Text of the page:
International Journal of Mental Health & PsychiatryISSN: 2471-4372

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Editorial, Int J Ment Health Psychiatry Vol: 1 Issue: 1

Bilingualism and Biculturalism in the Clinical Setting

Isaac Carreon*
School of Cultural and Family Psychology Pacific Oaks College, CA, USA
Corresponding author : Isaac Carreon
LMFT, Assistant Professor, School of Cultural and Family Psychology Pacific Oaks College, 55 Eureka Street, Pasadena, CA 91103, USA
Tel: (626) 529-8208
E-mail: [email protected]
Received: May 20, 2015 Accepted: May 22, 2015 Published: May 23, 2015
Citation: Carreon I (2015) Bilingualism and Biculturalism in the Clinical Setting. Int J Ment Health Psychiatry 1:1. doi:10.4172/2471-4372.1000e102

Abstract

It is estimated that by the year 2050, Latinos will make up half of the nation’s population. The rise of immigrants over the last decade has resulted in a greater need for bilingualism and biculturalism in the clinical setting. Medical and mental health practitioners are now in the spotlight to meet the needs of the growing clientele. As a result of the growing Latino population, psychologists can now expect more Spanish-speaking patients in their waiting rooms. Clinicians or agencies not providing therapeutic services in the patient’s primary language are violating one of the primary ethical standards: beneficence and nonmaleficence. Whether clinicians in private practice agree or not, they have an ethical and professional responsibility to abide by standards governed by the profession. However, too many clinicians in private practice, outpatient mental health clinics, large for profit and nonprofit settings, and HMOs do not abide by this standard.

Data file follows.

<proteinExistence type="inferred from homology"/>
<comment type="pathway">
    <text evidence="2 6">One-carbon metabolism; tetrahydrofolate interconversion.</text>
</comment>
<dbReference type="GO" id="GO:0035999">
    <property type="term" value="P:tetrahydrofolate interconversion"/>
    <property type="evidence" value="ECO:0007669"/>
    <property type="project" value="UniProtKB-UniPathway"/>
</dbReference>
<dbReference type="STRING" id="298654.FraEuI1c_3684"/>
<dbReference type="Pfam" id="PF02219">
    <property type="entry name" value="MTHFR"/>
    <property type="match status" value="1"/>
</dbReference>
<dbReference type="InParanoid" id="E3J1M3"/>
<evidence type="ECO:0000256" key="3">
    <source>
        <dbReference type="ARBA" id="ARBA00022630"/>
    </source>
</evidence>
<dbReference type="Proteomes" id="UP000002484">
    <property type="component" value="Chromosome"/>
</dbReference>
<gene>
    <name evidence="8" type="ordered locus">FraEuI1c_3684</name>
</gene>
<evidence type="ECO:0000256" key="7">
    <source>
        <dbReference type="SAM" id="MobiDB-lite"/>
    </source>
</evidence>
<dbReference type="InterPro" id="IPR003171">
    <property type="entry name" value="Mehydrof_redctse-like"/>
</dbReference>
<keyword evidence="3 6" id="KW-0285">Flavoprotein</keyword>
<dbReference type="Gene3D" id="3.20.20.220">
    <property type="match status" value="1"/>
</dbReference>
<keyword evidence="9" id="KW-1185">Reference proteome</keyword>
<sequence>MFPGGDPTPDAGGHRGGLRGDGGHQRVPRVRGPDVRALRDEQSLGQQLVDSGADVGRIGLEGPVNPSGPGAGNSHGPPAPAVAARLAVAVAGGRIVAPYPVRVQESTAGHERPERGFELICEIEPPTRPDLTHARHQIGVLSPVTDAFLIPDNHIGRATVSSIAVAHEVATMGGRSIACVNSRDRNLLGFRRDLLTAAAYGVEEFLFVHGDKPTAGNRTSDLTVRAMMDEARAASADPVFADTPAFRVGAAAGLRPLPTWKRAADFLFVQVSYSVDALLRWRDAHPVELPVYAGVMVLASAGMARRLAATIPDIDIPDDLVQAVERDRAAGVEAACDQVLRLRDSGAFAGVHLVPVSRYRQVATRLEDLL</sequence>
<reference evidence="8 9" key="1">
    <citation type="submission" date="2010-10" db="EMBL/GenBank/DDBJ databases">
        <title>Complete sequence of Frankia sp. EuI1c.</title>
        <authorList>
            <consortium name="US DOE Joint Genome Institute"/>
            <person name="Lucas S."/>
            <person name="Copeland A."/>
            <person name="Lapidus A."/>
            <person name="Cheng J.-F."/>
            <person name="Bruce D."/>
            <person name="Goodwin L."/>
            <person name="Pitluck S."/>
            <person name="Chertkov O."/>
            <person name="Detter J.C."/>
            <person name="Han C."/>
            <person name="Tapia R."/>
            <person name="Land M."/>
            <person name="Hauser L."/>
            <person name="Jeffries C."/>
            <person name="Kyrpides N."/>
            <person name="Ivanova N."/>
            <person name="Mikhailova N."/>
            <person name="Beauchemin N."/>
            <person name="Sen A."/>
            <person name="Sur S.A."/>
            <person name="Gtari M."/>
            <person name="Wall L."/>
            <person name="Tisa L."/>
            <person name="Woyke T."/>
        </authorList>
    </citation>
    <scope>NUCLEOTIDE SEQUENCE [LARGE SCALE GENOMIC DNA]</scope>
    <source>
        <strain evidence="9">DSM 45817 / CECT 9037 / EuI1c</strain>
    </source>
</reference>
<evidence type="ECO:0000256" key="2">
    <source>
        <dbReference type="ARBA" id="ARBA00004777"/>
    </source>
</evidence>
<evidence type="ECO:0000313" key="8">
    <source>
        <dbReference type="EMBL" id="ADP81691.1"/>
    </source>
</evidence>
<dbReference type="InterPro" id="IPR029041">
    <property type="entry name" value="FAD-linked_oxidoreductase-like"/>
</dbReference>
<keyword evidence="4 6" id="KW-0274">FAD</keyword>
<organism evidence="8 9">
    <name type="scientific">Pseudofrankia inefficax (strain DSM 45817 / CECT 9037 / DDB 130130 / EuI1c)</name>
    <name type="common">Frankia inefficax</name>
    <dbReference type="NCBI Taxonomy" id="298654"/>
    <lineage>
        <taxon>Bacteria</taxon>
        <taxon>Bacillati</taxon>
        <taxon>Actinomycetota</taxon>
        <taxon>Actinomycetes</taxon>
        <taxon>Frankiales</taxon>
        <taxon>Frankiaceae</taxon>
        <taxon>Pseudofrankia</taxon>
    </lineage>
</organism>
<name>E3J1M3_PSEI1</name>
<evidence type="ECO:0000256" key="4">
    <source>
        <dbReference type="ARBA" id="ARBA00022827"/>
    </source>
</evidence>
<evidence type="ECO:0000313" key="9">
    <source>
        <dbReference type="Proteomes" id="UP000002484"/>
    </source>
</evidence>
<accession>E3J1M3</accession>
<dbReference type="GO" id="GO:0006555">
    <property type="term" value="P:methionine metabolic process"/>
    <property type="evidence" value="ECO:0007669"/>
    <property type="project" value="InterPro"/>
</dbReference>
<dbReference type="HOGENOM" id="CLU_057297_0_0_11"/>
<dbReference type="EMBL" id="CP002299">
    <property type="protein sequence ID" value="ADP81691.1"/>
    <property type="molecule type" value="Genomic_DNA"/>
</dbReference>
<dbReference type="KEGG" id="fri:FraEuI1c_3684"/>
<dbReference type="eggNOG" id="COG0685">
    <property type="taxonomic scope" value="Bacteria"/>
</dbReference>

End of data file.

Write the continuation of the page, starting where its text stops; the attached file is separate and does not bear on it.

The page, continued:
Keywords: Bilingualism; Biculturalism

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